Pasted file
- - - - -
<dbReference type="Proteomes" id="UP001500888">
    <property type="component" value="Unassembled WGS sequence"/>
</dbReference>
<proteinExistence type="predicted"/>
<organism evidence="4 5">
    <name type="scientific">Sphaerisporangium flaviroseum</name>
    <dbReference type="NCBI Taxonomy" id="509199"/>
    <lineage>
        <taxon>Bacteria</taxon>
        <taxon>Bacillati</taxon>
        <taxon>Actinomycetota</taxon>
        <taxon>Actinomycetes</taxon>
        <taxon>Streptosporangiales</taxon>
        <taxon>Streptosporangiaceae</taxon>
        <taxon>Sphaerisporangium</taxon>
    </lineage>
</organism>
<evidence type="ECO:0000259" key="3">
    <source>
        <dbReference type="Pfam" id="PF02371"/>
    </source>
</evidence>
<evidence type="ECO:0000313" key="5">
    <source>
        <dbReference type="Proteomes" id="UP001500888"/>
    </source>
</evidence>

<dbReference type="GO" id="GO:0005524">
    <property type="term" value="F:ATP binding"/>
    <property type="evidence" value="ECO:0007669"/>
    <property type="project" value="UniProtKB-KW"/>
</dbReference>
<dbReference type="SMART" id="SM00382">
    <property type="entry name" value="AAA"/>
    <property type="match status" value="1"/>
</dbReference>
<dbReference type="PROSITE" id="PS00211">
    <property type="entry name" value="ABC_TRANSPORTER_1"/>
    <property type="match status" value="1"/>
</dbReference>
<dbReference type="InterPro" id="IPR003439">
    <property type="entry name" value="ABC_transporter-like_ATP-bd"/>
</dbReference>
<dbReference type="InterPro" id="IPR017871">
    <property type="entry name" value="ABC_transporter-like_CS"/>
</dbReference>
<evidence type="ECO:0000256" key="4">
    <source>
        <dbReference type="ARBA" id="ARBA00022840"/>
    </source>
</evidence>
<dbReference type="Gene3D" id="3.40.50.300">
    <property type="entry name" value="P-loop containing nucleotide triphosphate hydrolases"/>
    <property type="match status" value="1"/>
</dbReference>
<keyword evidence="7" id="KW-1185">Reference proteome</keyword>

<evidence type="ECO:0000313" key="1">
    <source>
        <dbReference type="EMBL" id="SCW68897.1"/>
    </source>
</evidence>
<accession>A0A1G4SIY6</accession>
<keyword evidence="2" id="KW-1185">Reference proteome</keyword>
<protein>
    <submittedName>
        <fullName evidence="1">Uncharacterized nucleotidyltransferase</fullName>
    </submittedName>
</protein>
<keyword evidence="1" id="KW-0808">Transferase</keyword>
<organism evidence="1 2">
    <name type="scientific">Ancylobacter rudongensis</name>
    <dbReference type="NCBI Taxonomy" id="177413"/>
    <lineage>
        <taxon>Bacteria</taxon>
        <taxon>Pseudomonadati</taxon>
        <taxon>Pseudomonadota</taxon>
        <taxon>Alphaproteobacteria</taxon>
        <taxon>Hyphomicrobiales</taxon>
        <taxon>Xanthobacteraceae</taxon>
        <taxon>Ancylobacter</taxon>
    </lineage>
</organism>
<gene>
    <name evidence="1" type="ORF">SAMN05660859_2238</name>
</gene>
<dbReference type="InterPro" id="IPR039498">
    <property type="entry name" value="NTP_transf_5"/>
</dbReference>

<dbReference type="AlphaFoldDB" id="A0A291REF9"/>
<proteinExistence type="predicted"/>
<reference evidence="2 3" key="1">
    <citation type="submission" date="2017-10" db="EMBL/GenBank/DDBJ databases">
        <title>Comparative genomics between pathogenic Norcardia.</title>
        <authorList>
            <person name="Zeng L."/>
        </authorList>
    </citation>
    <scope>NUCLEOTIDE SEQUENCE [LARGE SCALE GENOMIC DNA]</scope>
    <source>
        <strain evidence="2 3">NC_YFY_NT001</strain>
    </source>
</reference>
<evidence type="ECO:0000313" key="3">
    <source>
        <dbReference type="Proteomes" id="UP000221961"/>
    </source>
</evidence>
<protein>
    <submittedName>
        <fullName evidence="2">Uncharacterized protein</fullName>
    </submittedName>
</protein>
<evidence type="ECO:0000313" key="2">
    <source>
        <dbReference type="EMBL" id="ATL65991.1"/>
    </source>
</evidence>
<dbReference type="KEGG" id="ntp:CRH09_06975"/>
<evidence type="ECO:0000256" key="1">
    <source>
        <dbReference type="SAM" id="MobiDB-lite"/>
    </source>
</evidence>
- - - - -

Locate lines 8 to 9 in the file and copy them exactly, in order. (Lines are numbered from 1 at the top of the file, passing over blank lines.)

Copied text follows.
    <lineage>
        <taxon>Bacteria</taxon>